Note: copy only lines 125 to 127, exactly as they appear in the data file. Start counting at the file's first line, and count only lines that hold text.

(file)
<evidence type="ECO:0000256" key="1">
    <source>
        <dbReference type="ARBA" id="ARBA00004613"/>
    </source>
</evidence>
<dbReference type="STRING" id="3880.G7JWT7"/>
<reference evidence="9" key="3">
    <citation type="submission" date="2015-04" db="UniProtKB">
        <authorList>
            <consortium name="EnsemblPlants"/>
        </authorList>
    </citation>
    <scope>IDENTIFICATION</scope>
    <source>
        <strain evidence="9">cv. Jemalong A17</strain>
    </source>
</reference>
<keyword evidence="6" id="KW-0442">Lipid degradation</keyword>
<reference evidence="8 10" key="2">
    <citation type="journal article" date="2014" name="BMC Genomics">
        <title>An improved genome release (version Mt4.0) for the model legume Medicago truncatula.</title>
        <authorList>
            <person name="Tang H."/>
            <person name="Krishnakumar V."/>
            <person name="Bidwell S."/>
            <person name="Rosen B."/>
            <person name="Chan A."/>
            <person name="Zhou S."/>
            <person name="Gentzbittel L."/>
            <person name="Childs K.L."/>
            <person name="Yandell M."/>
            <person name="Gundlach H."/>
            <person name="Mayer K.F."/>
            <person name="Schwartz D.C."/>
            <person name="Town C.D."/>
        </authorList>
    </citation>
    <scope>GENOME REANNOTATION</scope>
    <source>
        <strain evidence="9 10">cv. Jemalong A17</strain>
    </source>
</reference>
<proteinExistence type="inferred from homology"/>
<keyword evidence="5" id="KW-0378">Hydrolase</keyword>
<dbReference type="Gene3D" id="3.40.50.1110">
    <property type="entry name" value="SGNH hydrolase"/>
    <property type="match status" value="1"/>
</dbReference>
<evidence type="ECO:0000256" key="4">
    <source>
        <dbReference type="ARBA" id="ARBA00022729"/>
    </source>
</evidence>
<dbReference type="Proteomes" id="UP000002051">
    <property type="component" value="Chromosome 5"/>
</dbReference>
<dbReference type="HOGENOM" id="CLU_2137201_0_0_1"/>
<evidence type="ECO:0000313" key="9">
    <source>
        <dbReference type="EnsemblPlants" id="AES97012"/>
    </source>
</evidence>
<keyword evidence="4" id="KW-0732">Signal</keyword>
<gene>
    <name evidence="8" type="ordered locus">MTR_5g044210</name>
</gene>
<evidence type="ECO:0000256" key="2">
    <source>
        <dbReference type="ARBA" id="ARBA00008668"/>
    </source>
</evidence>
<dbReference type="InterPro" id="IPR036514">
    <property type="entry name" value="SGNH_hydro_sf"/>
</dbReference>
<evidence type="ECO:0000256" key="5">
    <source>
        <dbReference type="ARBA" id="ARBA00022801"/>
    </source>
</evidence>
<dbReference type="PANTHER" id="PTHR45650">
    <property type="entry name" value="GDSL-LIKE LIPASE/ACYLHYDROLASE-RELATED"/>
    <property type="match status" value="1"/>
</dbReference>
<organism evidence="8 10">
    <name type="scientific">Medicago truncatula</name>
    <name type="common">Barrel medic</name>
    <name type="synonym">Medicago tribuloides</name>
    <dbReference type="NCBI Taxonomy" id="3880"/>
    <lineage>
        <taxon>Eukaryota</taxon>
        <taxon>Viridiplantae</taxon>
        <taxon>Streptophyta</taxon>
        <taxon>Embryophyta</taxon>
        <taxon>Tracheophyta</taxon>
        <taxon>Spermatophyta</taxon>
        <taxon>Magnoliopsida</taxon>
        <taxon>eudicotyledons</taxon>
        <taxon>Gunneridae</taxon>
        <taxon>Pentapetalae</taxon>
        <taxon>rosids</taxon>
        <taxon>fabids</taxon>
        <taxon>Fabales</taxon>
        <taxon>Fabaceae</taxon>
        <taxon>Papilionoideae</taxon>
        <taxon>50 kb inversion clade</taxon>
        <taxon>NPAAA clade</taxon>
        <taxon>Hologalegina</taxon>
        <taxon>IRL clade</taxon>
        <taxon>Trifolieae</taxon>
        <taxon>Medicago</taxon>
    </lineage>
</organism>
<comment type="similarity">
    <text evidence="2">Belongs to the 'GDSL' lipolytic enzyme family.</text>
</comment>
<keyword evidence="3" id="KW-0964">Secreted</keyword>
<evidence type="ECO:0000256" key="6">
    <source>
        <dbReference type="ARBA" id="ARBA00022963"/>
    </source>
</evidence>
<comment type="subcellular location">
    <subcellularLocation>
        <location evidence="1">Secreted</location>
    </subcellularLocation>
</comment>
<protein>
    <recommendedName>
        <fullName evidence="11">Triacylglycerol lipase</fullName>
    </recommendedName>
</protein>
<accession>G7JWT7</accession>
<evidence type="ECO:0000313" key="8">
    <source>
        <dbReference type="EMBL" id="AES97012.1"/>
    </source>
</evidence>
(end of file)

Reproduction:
    </subcellularLocation>
</comment>
<protein>